I’ve had more overseas trips this year than any before, with the funeral of Pope Benedict in Rome, the meeting in Suva of all the bishops of Oceania, the education leaders’ pilgrimage, the World Youth Day in Lisbon, and the Synod of Bishops in Rome. I’ve done so with the comfort of knowing that that Archdiocese is in safe hands with all of you! We’ve also had to contend with other challenges this year, including the death and funeral of my predecessor Cardinal Pell, the horrifying outbreak of war in the Middle East against a backdrop of continuing war in Ukraine, Myanmar and Sudan, the cost of living crisis for many, and the tragic implementation of euthanasia laws in our state. Again, you have all played a part in helping people navigate through these challenging times!
Let me thank first my personal team, starting with Kieran and those he leads on my personal staff, and Fr Don, Helen, Mehul and those they lead on the cathedral staff: thank you for another year of steadfast support and enabling me to get through so much.
I extend my gratitude to those with whom I share governance of the archdiocese: Bishops Richard and Danny, Vicar General Fr Gerry, Chancellor Chris Meney, Executive Director (Administration and Finance) Michael Digges, Fr Paul Monkerud and Dr Sandra Lynch on our curia; the vicars and deans; and the leaders of each of our archdiocesan agencies and ministries: leadership was never more complex and demanding than it is today, but with your help I feel Christ making the yoke easy and the burden light.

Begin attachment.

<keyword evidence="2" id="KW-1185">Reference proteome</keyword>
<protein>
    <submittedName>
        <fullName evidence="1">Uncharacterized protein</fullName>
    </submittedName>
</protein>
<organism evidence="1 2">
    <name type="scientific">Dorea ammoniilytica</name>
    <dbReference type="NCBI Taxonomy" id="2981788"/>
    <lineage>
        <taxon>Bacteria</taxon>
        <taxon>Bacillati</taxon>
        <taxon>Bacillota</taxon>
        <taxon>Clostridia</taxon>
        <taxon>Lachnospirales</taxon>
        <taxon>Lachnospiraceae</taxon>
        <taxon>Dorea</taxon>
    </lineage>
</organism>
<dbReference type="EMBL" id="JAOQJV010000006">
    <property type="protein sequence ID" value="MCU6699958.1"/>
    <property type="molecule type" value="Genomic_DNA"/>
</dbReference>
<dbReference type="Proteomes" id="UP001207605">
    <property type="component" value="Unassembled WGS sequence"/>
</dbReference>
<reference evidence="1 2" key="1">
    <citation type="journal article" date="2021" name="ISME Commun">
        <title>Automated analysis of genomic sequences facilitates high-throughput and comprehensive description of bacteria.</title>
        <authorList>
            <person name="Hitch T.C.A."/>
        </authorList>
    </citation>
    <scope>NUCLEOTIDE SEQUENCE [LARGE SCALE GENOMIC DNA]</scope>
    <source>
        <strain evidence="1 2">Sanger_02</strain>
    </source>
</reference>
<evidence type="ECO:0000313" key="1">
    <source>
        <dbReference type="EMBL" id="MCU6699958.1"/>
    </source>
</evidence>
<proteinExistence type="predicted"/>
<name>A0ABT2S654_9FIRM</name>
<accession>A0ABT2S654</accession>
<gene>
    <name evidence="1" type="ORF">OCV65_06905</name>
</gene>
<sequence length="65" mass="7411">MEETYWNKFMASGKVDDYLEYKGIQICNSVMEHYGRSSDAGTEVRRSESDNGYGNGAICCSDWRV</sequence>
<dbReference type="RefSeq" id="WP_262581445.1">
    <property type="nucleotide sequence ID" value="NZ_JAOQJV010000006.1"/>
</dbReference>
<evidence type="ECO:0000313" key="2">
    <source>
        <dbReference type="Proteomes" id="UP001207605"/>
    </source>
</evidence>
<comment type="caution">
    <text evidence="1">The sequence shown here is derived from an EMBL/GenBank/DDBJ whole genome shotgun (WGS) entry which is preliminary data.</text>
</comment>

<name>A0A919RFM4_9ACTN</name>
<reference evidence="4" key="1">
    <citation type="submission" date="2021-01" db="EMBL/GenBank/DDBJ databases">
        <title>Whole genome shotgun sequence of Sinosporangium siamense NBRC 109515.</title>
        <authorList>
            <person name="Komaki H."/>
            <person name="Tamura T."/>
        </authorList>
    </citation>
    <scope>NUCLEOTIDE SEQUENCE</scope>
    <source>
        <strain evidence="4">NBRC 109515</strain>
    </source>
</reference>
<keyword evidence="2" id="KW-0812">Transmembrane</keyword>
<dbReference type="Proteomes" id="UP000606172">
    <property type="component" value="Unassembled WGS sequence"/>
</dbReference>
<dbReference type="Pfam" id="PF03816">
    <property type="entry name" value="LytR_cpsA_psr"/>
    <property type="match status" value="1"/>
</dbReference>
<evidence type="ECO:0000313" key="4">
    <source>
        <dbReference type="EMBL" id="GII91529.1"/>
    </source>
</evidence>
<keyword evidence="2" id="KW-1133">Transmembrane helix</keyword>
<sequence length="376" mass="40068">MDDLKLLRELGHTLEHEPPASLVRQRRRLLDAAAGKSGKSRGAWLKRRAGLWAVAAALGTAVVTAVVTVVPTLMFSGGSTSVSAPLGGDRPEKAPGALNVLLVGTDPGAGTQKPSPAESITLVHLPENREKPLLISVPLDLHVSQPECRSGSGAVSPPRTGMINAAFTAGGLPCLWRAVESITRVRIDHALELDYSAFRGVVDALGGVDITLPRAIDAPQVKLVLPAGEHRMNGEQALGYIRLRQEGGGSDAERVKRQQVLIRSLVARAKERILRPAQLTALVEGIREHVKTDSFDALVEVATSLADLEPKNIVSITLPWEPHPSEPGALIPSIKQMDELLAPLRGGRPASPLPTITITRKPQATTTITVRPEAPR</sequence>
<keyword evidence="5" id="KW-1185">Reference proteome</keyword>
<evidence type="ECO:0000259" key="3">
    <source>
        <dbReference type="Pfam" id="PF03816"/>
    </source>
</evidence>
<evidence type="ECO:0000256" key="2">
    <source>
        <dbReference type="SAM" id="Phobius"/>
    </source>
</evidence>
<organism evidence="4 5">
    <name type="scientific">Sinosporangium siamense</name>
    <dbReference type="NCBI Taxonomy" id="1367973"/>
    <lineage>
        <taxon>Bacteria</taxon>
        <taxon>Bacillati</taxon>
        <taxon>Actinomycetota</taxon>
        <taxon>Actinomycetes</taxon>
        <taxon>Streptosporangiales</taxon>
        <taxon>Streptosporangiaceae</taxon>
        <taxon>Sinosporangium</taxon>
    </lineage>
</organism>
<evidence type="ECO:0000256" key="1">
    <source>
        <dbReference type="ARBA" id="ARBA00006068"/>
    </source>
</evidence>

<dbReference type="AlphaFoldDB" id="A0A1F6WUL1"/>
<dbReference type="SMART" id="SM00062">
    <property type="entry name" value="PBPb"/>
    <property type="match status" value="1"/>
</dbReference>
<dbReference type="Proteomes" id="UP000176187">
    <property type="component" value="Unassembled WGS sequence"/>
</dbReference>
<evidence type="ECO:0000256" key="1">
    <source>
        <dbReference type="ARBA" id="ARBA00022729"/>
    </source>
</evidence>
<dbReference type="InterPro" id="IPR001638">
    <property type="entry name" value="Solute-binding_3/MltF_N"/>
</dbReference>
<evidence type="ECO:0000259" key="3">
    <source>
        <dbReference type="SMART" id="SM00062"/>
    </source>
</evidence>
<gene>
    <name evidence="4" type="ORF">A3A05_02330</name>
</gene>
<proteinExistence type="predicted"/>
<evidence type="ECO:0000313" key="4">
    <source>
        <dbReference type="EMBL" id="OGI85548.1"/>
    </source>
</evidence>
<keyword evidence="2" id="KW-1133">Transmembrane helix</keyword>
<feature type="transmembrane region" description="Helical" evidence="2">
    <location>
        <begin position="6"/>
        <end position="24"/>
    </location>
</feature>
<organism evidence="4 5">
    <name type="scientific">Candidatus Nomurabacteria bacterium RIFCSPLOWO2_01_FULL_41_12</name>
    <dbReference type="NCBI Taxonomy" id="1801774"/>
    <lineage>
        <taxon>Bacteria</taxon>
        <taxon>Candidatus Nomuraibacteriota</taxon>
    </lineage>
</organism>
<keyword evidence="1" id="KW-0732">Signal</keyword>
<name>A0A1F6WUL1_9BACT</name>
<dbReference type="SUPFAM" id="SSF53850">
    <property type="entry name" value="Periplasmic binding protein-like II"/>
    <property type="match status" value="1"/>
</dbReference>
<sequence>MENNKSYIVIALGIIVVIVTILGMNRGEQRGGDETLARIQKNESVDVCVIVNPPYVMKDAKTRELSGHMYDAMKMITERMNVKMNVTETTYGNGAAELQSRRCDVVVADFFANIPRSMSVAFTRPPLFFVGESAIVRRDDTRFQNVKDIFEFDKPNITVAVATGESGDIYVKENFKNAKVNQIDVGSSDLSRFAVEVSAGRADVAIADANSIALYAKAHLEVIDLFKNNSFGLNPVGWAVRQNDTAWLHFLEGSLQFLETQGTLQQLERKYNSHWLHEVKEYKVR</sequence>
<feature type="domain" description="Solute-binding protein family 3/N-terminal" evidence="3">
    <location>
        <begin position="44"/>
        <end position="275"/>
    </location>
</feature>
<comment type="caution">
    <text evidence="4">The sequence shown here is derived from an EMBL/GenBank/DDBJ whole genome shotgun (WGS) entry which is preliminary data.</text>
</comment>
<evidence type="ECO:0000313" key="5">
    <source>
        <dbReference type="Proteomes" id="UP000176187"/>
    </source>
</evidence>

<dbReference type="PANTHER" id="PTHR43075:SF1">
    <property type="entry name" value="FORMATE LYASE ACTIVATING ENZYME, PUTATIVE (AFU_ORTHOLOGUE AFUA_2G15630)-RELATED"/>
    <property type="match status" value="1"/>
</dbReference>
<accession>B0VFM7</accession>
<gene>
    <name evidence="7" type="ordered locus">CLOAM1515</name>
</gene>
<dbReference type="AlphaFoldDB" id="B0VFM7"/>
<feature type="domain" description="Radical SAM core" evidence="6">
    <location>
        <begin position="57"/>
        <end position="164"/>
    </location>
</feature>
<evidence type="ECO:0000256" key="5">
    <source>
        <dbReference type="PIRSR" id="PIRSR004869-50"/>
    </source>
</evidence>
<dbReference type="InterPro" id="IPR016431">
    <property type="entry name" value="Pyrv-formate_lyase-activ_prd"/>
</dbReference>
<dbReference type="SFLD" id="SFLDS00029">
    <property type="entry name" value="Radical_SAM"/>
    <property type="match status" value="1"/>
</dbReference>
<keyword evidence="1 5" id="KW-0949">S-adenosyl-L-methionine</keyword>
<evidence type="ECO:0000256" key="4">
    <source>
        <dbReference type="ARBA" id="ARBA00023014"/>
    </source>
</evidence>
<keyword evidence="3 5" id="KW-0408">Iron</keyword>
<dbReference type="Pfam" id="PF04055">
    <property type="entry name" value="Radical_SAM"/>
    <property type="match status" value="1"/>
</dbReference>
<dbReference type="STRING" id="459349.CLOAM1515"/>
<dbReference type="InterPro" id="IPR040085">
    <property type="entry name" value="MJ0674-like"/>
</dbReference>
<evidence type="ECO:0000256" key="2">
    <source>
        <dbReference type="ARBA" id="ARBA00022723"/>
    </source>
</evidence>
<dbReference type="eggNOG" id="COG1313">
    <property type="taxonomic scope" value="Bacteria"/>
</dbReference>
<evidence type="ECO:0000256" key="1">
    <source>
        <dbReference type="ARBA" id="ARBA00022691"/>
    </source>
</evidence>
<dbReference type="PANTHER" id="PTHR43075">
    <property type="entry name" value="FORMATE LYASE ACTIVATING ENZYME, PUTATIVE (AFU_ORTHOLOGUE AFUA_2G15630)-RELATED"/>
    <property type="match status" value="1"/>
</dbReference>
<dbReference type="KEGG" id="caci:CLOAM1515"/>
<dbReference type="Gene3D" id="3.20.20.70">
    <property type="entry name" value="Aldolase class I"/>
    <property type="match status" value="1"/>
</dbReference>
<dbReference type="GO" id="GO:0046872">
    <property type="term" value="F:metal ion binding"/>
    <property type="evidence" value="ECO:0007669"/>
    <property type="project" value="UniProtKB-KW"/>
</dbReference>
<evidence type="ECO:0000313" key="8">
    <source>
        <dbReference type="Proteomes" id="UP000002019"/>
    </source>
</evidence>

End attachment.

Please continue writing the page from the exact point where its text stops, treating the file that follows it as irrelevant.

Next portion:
My appreciation also to our clergy, who lead our parishes and serve in so many other ways; and the religious and lay staff who work in our various departments and agencies. The works of the Archdiocese are vast and it is each one of you that extends Christ’s hand to others in those works.
Thank you for all that you do and your commitment to God’s Church. I pray that the Christ-Child blesses all of you and your loved ones this Christmas and in the New Year ahead.
 Jens C. Moesgaard, King Harold’s Cross Coinage: Christian Coins for the Merchants of Haithabu and the King’s Soldiers (University Press of Southern Denmark, 2015).
Introduction to Mass of 21 December + CAS End of Year Celebration – St Mary’s Cathedral, 21 December 2023
Welcome to St Mary’s Cathedral for our end-of-year Mass for the leaders and staff of the chancery and agencies of the Catholic Archdiocese of Sydney. As always, I am delighted to be with you all for this celebration of the Eucharist and for the afternoon of feasting and friendship to follow at my place!
This has been a year of change with the relocation of the Archdiocesan Offices to St Martha’s in Leichhardt. I will say some more about that in my remarks at lunch, but I want to acknowledge the grace with which you have all handled the transition. I am truly blessed to have such a dedicated and faithful team, prepared to go above and beyond in leading or enabling the Church to proclaim the Gospel to Sydney and beyond. Today I offer this Mass in thanksgiving for each of you and for your intentions.
Christmas is but four sleeps away, three if you attend Midnight Mass, and so the greatest of gifts is indeed very close. So let us sweep out the manger of our hearts in readiness for his coming…